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How to Easily Remove Pesticides From Your Fruits and Vegetables

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How to Easily Remove Pesticides From Your Fruits and Vegetables

Did you know that 65% of produce samples analyzed by the U.S. Department of Agriculture test positive for pesticide residues? Unless you’re buying certified organic food, the chances are that you’re consuming a significant amount of chemicals with every portion of your ‘healthy’ greens.

The Environmental Working Group (EWG) is trying to inform the public about the level of exposure to often toxic chemicals commonly found in our fresh produce. They publish an annual list of most and least contaminated fruits and vegetables, the so called ‘Dirty Dozen’ and ‘Clean Fifteen’ lists.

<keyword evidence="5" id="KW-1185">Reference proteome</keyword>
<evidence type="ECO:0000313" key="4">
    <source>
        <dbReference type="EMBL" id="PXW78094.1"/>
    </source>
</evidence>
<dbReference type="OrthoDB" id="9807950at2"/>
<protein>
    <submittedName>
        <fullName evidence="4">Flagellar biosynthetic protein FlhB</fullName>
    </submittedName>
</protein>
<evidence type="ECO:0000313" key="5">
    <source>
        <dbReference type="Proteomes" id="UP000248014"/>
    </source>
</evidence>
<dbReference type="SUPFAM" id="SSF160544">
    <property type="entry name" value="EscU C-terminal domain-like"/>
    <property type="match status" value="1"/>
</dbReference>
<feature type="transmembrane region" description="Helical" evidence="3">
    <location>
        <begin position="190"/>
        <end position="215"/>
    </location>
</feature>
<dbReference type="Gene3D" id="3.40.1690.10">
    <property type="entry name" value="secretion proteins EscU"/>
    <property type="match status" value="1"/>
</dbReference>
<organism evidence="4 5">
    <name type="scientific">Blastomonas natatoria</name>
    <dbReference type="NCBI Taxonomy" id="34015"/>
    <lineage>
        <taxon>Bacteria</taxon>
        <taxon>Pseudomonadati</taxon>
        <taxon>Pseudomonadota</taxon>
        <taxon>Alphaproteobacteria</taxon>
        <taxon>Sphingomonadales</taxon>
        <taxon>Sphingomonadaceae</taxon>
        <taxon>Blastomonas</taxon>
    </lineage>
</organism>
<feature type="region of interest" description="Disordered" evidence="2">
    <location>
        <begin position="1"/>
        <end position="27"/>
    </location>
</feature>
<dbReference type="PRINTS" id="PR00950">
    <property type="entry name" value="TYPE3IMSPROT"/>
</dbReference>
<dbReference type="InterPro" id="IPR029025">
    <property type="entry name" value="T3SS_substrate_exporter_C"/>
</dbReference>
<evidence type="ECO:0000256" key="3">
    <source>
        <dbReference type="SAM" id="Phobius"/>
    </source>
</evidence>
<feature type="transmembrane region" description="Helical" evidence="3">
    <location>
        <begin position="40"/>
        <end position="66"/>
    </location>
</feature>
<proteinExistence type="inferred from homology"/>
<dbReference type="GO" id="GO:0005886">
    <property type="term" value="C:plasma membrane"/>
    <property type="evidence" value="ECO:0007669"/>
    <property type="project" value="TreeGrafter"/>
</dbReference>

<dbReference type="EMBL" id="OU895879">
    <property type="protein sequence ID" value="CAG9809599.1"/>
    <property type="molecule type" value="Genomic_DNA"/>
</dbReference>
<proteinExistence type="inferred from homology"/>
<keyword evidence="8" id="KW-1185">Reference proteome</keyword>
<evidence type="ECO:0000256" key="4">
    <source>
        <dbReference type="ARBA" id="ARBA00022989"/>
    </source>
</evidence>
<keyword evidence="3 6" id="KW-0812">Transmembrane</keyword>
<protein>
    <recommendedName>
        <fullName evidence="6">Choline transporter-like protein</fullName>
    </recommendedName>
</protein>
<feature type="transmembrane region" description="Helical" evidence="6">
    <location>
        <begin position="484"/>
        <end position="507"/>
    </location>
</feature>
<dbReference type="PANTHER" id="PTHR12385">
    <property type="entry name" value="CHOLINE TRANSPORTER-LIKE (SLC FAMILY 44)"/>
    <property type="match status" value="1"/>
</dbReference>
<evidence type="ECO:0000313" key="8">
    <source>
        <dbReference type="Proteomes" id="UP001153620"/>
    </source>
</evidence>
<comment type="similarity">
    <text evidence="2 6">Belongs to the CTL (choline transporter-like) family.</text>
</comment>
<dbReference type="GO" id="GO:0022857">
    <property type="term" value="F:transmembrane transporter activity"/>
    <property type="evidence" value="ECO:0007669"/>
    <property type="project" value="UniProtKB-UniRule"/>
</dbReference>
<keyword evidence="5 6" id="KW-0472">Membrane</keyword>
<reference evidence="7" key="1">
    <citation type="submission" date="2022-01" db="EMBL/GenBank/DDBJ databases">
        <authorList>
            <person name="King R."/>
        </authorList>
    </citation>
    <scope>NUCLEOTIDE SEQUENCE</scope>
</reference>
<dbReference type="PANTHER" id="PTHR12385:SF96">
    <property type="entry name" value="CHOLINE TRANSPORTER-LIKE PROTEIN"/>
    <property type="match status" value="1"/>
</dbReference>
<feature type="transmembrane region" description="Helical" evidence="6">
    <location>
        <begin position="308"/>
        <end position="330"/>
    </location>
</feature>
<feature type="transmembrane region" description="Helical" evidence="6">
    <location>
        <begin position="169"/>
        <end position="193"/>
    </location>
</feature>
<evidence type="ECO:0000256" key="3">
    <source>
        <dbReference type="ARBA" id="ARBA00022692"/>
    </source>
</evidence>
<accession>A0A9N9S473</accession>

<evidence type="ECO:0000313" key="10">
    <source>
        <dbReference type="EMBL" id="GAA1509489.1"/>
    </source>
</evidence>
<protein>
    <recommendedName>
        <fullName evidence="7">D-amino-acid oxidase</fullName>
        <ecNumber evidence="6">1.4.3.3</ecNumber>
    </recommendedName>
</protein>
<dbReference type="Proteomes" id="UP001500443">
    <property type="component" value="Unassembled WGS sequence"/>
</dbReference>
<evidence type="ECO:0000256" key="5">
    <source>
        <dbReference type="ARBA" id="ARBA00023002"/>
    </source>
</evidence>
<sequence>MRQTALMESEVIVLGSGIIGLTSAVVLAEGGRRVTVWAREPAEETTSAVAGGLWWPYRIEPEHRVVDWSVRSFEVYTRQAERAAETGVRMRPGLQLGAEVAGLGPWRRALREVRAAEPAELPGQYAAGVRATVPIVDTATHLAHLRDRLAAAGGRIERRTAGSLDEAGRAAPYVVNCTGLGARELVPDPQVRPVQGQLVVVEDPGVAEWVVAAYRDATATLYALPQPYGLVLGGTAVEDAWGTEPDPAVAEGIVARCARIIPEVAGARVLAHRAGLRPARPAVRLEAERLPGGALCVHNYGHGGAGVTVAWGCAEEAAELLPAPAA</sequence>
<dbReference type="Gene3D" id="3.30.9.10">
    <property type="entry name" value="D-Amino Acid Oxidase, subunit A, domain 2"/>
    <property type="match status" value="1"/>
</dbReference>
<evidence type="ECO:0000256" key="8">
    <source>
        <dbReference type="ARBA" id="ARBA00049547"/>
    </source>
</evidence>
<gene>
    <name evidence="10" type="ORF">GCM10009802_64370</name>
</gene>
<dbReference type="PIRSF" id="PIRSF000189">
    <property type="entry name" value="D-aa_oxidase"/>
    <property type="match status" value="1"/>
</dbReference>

Apples, strawberries, grapes, celery, peaches, spinach, sweet bell peppers, imported nectarines, cucumbers, cherry tomatoes, imported snap peas and potatoes are all on the EWG’s Dirty list.


You should be careful when consuming these produce, as they contain a number of different pesticide residues and have high concentrations of pesticides relative to other produce items.

The cleanest fruits and veggies, which are least likely to hold pesticides, include avocados, sweet corn, pineapples, cabbage, frozen sweet peas, onions, asparagus, mangoes, papayas, kiwis, eggplant, grapefruit, cantaloupe, cauliflower and sweet potatoes. Avocados are the cleanest, with only 1% showing any detectable pesticides (you can find here more healthy reasons to eat avocado).

How to Make Fruits and Vegetables Safer for Consumption?

Use Vinegar and Water to wash pesticides and chemicals

There is a simple and cheap trick that can help you get rid of those nasty chemicals. You can simply wash your fresh produce in distilled white vinegar and water solution.